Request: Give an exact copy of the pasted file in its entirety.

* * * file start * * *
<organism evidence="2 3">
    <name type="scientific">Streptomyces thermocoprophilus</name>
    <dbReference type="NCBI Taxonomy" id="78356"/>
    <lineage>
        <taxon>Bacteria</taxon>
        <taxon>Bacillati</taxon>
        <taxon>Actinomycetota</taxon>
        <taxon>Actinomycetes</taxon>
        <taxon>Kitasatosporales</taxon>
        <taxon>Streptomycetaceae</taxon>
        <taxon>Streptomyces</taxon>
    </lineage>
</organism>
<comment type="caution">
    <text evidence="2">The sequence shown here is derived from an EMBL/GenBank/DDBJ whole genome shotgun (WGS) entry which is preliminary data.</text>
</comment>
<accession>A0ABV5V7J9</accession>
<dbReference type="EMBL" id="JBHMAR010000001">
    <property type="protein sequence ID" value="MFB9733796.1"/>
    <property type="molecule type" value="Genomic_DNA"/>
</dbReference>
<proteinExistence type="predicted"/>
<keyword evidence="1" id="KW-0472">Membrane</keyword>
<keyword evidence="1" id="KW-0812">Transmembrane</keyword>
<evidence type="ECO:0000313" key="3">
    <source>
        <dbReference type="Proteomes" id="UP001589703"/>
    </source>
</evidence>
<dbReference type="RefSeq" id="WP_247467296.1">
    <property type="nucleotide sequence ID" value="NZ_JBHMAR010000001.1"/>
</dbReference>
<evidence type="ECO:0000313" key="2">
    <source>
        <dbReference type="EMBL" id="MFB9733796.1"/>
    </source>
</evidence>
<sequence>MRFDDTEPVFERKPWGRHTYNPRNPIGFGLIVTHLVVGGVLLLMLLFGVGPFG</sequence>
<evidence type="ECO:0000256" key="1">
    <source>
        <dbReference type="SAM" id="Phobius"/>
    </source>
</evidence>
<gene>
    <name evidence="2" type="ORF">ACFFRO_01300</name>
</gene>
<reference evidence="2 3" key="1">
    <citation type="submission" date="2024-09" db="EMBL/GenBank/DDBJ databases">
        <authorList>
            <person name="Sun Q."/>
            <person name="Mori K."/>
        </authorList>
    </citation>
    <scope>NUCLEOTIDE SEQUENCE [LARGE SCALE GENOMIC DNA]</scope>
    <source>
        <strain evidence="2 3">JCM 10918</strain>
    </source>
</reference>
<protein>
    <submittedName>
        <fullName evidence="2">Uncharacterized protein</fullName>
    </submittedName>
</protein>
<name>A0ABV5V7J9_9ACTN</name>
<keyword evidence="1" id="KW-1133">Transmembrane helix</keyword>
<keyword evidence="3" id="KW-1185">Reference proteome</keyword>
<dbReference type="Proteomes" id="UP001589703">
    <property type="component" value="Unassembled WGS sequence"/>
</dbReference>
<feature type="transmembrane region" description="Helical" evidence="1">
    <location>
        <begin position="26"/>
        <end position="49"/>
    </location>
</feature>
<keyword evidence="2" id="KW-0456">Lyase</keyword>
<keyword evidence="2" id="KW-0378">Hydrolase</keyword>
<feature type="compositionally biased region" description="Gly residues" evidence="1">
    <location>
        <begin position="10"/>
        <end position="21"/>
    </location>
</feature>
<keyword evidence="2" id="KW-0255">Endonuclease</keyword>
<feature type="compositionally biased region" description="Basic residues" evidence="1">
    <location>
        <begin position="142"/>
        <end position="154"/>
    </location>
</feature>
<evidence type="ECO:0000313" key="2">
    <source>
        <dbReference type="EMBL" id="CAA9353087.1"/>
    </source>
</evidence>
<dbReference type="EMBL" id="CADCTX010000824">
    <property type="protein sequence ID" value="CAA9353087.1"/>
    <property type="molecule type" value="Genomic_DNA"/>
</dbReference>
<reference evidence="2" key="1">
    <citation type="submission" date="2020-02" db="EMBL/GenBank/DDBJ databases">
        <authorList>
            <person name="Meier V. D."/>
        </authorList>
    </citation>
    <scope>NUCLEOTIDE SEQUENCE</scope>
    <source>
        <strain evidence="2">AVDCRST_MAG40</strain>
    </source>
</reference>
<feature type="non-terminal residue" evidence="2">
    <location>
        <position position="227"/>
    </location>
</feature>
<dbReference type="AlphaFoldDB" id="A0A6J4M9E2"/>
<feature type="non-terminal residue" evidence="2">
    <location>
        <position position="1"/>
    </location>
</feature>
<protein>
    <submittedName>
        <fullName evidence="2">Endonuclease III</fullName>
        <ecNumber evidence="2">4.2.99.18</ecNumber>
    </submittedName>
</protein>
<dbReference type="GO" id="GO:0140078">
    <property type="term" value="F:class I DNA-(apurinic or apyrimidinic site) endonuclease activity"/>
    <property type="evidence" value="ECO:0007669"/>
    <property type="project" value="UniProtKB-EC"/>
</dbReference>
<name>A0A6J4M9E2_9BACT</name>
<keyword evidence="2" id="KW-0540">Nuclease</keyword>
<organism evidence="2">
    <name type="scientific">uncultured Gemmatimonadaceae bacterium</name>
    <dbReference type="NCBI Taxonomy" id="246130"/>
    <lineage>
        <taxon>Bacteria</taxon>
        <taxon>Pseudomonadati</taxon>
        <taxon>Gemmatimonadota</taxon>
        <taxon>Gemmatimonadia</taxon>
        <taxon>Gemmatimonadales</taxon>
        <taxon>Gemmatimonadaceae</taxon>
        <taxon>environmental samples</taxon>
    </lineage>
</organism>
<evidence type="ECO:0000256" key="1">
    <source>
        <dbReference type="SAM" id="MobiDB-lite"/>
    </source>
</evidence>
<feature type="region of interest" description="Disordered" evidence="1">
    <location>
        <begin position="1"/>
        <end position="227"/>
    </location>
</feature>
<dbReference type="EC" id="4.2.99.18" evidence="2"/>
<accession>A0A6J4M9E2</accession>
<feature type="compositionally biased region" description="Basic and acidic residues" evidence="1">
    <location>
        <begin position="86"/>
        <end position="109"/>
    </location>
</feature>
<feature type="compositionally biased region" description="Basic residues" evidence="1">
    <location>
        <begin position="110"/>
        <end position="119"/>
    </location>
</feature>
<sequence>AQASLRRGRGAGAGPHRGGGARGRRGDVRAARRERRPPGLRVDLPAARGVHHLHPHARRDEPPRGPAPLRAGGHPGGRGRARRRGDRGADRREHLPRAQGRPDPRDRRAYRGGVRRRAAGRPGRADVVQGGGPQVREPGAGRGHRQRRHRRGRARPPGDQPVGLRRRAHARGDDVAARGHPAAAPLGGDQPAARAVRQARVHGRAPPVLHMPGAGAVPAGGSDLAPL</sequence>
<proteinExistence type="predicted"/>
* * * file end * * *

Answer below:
<organism evidence="2 3">
    <name type="scientific">Streptomyces thermocoprophilus</name>
    <dbReference type="NCBI Taxonomy" id="78356"/>
    <lineage>
        <taxon>Bacteria</taxon>
        <taxon>Bacillati</taxon>
        <taxon>Actinomycetota</taxon>
        <taxon>Actinomycetes</taxon>
        <taxon>Kitasatosporales</taxon>
        <taxon>Streptomycetaceae</taxon>
        <taxon>Streptomyces</taxon>
    </lineage>
</organism>
<comment type="caution">
    <text evidence="2">The sequence shown here is derived from an EMBL/GenBank/DDBJ whole genome shotgun (WGS) entry which is preliminary data.</text>
</comment>
<accession>A0ABV5V7J9</accession>
<dbReference type="EMBL" id="JBHMAR010000001">
    <property type="protein sequence ID" value="MFB9733796.1"/>
    <property type="molecule type" value="Genomic_DNA"/>
</dbReference>
<proteinExistence type="predicted"/>
<keyword evidence="1" id="KW-0472">Membrane</keyword>
<keyword evidence="1" id="KW-0812">Transmembrane</keyword>
<evidence type="ECO:0000313" key="3">
    <source>
        <dbReference type="Proteomes" id="UP001589703"/>
    </source>
</evidence>
<dbReference type="RefSeq" id="WP_247467296.1">
    <property type="nucleotide sequence ID" value="NZ_JBHMAR010000001.1"/>
</dbReference>
<evidence type="ECO:0000313" key="2">
    <source>
        <dbReference type="EMBL" id="MFB9733796.1"/>
    </source>
</evidence>
<sequence>MRFDDTEPVFERKPWGRHTYNPRNPIGFGLIVTHLVVGGVLLLMLLFGVGPFG</sequence>
<evidence type="ECO:0000256" key="1">
    <source>
        <dbReference type="SAM" id="Phobius"/>
    </source>
</evidence>
<gene>
    <name evidence="2" type="ORF">ACFFRO_01300</name>
</gene>
<reference evidence="2 3" key="1">
    <citation type="submission" date="2024-09" db="EMBL/GenBank/DDBJ databases">
        <authorList>
            <person name="Sun Q."/>
            <person name="Mori K."/>
        </authorList>
    </citation>
    <scope>NUCLEOTIDE SEQUENCE [LARGE SCALE GENOMIC DNA]</scope>
    <source>
        <strain evidence="2 3">JCM 10918</strain>
    </source>
</reference>
<protein>
    <submittedName>
        <fullName evidence="2">Uncharacterized protein</fullName>
    </submittedName>
</protein>
<name>A0ABV5V7J9_9ACTN</name>
<keyword evidence="1" id="KW-1133">Transmembrane helix</keyword>
<keyword evidence="3" id="KW-1185">Reference proteome</keyword>
<dbReference type="Proteomes" id="UP001589703">
    <property type="component" value="Unassembled WGS sequence"/>
</dbReference>
<feature type="transmembrane region" description="Helical" evidence="1">
    <location>
        <begin position="26"/>
        <end position="49"/>
    </location>
</feature>
<keyword evidence="2" id="KW-0456">Lyase</keyword>
<keyword evidence="2" id="KW-0378">Hydrolase</keyword>
<feature type="compositionally biased region" description="Gly residues" evidence="1">
    <location>
        <begin position="10"/>
        <end position="21"/>
    </location>
</feature>
<keyword evidence="2" id="KW-0255">Endonuclease</keyword>
<feature type="compositionally biased region" description="Basic residues" evidence="1">
    <location>
        <begin position="142"/>
        <end position="154"/>
    </location>
</feature>
<evidence type="ECO:0000313" key="2">
    <source>
        <dbReference type="EMBL" id="CAA9353087.1"/>
    </source>
</evidence>
<dbReference type="EMBL" id="CADCTX010000824">
    <property type="protein sequence ID" value="CAA9353087.1"/>
    <property type="molecule type" value="Genomic_DNA"/>
</dbReference>
<reference evidence="2" key="1">
    <citation type="submission" date="2020-02" db="EMBL/GenBank/DDBJ databases">
        <authorList>
            <person name="Meier V. D."/>
        </authorList>
    </citation>
    <scope>NUCLEOTIDE SEQUENCE</scope>
    <source>
        <strain evidence="2">AVDCRST_MAG40</strain>
    </source>
</reference>
<feature type="non-terminal residue" evidence="2">
    <location>
        <position position="227"/>
    </location>
</feature>
<dbReference type="AlphaFoldDB" id="A0A6J4M9E2"/>
<feature type="non-terminal residue" evidence="2">
    <location>
        <position position="1"/>
    </location>
</feature>
<protein>
    <submittedName>
        <fullName evidence="2">Endonuclease III</fullName>
        <ecNumber evidence="2">4.2.99.18</ecNumber>
    </submittedName>
</protein>
<dbReference type="GO" id="GO:0140078">
    <property type="term" value="F:class I DNA-(apurinic or apyrimidinic site) endonuclease activity"/>
    <property type="evidence" value="ECO:0007669"/>
    <property type="project" value="UniProtKB-EC"/>
</dbReference>
<name>A0A6J4M9E2_9BACT</name>
<keyword evidence="2" id="KW-0540">Nuclease</keyword>
<organism evidence="2">
    <name type="scientific">uncultured Gemmatimonadaceae bacterium</name>
    <dbReference type="NCBI Taxonomy" id="246130"/>
    <lineage>
        <taxon>Bacteria</taxon>
        <taxon>Pseudomonadati</taxon>
        <taxon>Gemmatimonadota</taxon>
        <taxon>Gemmatimonadia</taxon>
        <taxon>Gemmatimonadales</taxon>
        <taxon>Gemmatimonadaceae</taxon>
        <taxon>environmental samples</taxon>
    </lineage>
</organism>
<evidence type="ECO:0000256" key="1">
    <source>
        <dbReference type="SAM" id="MobiDB-lite"/>
    </source>
</evidence>
<feature type="region of interest" description="Disordered" evidence="1">
    <location>
        <begin position="1"/>
        <end position="227"/>
    </location>
</feature>
<dbReference type="EC" id="4.2.99.18" evidence="2"/>
<accession>A0A6J4M9E2</accession>
<feature type="compositionally biased region" description="Basic and acidic residues" evidence="1">
    <location>
        <begin position="86"/>
        <end position="109"/>
    </location>
</feature>
<feature type="compositionally biased region" description="Basic residues" evidence="1">
    <location>
        <begin position="110"/>
        <end position="119"/>
    </location>
</feature>
<sequence>AQASLRRGRGAGAGPHRGGGARGRRGDVRAARRERRPPGLRVDLPAARGVHHLHPHARRDEPPRGPAPLRAGGHPGGRGRARRRGDRGADRREHLPRAQGRPDPRDRRAYRGGVRRRAAGRPGRADVVQGGGPQVREPGAGRGHRQRRHRRGRARPPGDQPVGLRRRAHARGDDVAARGHPAAAPLGGDQPAARAVRQARVHGRAPPVLHMPGAGAVPAGGSDLAPL</sequence>
<proteinExistence type="predicted"/>